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125 Years Strong – An IUOE History

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Celebrating the 125th Anniversary of the founding of the International Union of Operating Engineers

INTERNATIONAL UNION OF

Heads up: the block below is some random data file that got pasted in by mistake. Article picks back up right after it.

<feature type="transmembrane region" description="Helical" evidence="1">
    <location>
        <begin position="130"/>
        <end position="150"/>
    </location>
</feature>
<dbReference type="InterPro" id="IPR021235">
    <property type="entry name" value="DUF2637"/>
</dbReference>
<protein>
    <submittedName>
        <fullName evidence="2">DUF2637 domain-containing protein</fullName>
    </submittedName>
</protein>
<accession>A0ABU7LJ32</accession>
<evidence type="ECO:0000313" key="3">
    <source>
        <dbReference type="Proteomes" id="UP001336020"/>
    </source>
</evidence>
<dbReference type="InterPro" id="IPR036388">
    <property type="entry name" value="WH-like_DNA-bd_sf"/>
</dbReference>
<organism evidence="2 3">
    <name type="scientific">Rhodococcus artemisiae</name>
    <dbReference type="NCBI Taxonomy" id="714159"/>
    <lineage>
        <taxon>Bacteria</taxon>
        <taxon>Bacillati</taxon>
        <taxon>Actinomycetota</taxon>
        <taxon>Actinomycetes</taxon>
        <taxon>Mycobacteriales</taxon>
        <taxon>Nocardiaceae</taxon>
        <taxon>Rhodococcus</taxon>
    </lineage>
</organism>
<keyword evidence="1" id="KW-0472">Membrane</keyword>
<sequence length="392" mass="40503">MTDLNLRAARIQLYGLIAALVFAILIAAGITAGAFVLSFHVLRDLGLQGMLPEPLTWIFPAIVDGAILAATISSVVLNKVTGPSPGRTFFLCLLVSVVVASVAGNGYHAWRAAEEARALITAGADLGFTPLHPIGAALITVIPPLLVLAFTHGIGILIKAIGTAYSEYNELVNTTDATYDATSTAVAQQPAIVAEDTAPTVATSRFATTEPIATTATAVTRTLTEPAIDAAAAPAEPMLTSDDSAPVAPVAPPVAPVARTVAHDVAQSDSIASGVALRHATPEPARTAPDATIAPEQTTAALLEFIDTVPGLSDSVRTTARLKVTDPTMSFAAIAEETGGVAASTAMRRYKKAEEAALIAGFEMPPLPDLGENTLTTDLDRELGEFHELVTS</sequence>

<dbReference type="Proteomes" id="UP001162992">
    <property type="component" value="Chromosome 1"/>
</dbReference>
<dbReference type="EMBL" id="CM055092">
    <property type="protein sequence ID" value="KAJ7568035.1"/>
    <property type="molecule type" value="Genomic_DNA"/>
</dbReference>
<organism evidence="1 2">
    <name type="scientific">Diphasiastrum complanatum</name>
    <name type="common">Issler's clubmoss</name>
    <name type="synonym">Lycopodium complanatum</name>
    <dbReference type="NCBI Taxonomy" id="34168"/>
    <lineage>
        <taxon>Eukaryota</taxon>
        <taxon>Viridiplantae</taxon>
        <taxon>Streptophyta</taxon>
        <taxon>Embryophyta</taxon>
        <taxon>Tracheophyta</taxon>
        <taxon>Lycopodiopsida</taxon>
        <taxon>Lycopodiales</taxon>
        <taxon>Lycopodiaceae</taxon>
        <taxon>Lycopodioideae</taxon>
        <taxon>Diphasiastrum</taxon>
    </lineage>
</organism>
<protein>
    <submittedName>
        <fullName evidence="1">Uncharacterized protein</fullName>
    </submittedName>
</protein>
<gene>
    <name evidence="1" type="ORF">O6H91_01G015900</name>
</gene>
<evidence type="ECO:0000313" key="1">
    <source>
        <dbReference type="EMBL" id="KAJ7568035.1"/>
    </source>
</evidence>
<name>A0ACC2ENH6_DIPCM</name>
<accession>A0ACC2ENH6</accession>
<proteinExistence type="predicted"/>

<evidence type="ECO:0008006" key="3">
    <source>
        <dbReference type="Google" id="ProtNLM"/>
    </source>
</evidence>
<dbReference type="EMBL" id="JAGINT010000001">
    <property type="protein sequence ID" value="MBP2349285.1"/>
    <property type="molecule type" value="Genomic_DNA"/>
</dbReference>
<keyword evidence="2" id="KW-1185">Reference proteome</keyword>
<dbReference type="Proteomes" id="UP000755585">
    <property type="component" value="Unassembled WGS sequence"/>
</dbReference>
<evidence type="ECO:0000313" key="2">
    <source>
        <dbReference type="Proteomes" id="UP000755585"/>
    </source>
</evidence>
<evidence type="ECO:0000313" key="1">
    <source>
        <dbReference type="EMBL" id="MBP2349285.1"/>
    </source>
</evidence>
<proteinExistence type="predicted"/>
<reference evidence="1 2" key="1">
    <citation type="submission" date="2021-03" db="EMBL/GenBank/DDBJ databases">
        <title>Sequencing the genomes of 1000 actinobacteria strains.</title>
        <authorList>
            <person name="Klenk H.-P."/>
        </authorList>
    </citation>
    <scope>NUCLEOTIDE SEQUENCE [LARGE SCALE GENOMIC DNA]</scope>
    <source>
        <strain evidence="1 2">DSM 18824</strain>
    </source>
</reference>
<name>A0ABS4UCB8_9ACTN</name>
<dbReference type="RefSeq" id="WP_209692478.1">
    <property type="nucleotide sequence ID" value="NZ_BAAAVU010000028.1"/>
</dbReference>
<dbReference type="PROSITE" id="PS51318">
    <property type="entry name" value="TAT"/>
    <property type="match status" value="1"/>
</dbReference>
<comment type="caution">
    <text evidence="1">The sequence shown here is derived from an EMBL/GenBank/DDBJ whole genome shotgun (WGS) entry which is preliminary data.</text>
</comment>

INTERNATIONAL UNION OF OPERATING ENGINEERS SYSTEM OF BRANCH LOCALS FORMED OUT OF NECESSITY The I.U.O.E. charters “branches” of its locals as a vital means by which the union provides representation to apprentices and workers who are not operating engineers. Instead, these branch locals can represent other heavy-equipment operators and mechanics, as well as operations maintenance and other workers in building and industrial complexes and industry services throughout the United States and Canada although with somewhat restricted membership privileges. For instance, in December 1933 Local No. 701 of Portland, Oregon, created branch Local No. 701-A for its apprentices, with jurisdiction over all boiler-firing and machine-oiling jobs, and branch Local No. 701-B for new journeyman members, who were able to transfer into the parent Local 701 by making a written request and paying the difference in the union’s initiation fee. Likewise, Local No. 132 of Charleston, West Virginia, chartered branch Local No. 132-C on November 1, 1960, to provide muchneeded union representation to an increasing number of workers in several rapidly expanding equipment-service, industrial-service and aggregate-and-sand companies within the local’s jurisdiction. In a current example, as of 2020 Local No. 3 of California, Hawaii, Nevada and Utah is the parent local to locals 3A (representing assistant engineers), 3B (miscellaneous journeymen), 3C (dredgemen), 3D (shop members and non-construction public employees), 3E (tech engineers and soil-testers), 3G (California Department of Transportation Unit 12 workers), 3M (healthcare workers) and 3R (registered apprentices). As early as 1906, some locals of the International Union of Steam Engineers (I.U.S.E.), which would become the International Union of Steam and Operating Engineers (I.U.S.O.E) in 1912 and then the I.U.O.E. in 1927, were already utilizing “subordinate” branch locals to organize firemen or apprentices who fired and maintained the engines of the machines being operated by journeyman engineers. Soon after, locals also formed branches for engineers performing lower-paying “street- and generalconstruction work.” Those parent locals primarily organized branches early on in order to control the entry of potentially competitive workers into the union and, as a result, the wage scales of journeyman engineers. As Professor Garth L. Mangum further explains in The Economic History of a Trade Union, “The branch locals were a compromise between the local unions’ reluctance to admit potential competitors and the international’s realization of the necessity for inclusion and control of all qualified and potential engineers.” However, the American Federation of Labor (A.F.L.), citing its commitment to protecting the jurisdiction of the International Brotherhood of Stationary Firemen, objected to the I.U.S.O.E.’s practice of branch locals. Subsequently, during its 34 th annual convention in November 1914, the A.F.L. passed a resolution warning the stationary engineers, “That the installation of branch locals, as now practiced by organizers of the International Union of Steam and Operating Engineers, shall be considered as a direct disregard of decisions of the American Federation of Labor and its executive council, which, if continued, shall be deemed sufficient cause for such discipline as future conventions may decide.” In response, the engineers’ union during its fifth biennial convention in September 1916 in Newark, New Jersey, adopted a report to recommend to the A.F.L. that it support an amalgamation of the firemen’s union into the I.U.S.O.E. The merger, however, was never accomplished. (The International Brotherhood of Stationary Firemen, originally formed to represent workers engaged in the operation of steam boilers, became the International Brotherhood of Firemen and Oilers in 1956 before it was merged into the Service Employees International Union {S.E.I.U.} as a multi-state affiliate known as S.E.I.U. Local 32BJ in 2008.) Ultimately, the I.U.S.O.E. made its practice of utilizing branch locals official when it integrated measures for the system into its constitution during the early 1920s, by which time the branchlocal system was essentially serving as a de-facto apprenticeship program. As such, the branch locals were afforded representation and many of the same rights and privileges of any local, albeit the branches were supervised by their respective parent locals. But the union had relatively few branch locals until the late 1930s, during which the I.U.O.E. began insisting that parent locals give higher priority to taking in members of their branches. Subsequently, after a General Executive Board resolution in 1938 further clarified the branch local system, the union rewrote its constitution that year to designate “A” branches, which would consist of firemen, oilers and operators of “minor” equipment, as apprentice and junior engineers’ subdivisions; while “B” branches, whose members would be known as “branch engineers,” were to be used for organizing and controlling unorganized workers. Two decades later, the Labor Management Reporting and Disclosure Act of 1959 (also known as the Landrum-Griffin Act), a federal law passed to regulate labor unions’ internal affairs, forced the union to significantly revise rules governing the rights of members of its branch locals along with the multiple changes it required in the union’s constitution. Among the revisions, the act required the union to allow its branch members to nominate and vote for candidates for offices in parent locals, as well as run for those positions. non-affiliated stationary engineers. Most all of the spats were the product of former engineers of those different crafts transferring into the I.U.S.E. Conversely, convention attendees were also informed that the union had granted 77 new charters since its previous convention two years earlier, during which time 8,096 new members were admitted into the union. Additionally, delegates were told of a general increase in employment and further gains in the demand for an 8-hour day in Canada. Wielding Its Newfound Power Into 1911, the I.U.S.E. was constantly increasing in size and importance. Backed by the strong organization, its leaders were able to speak out and criticize the laws and lawmakers of such industrially controlled LABOR OMNIA VINCIT states as Massachusetts, as well as condemn trusts and monopolies that were denouncing organized labor. While engineers were defending the general labor movement, they also were seeking to advance their own interests by having uniform regulations and effective licensing for engineers established in states and municipalities, insisting that public officials protect against individuals who were in charge of steam plants by virtue of ill-gotten or undeserved licenses. In New York City in January of 1912, for example, the entire operating force of boiler inspection and engineers licensing under the Police Department was put out of it jobs after it was discovered that they were giving licenses to unqualified applicants who “put up the price,” instead of applicants who had shown the required knowledge for the work. The International Union of Steam and Operating Engineers Executive Board of 1916, elected during the union’s Fifth Biennial Convention held in Newark, New Jersey, consisted of (left to right, front row) Third Vice-President Joseph Muntefering of Brooklyn; General Secretary-Treasurer James G. Hannahan of Chicago; General President Milton Snellings of Chicago; First Vice-President Arthur M. Huddell of Chelsea, Massachusetts; and Second Vice-President William MacKenzie of Portland; and (standing) Trustees Chairman Charles Gralfs of Chicago; Trustee James A. Cooley of Philadelphia; Trustee F. A. Fitzgerald of New Haven, Connecticut; Fifth Vice-President George M. Jenkins of East St. Louis; and Fourth Vice-President Dave Evans of Cincinnati. WORK CONQUERS ALL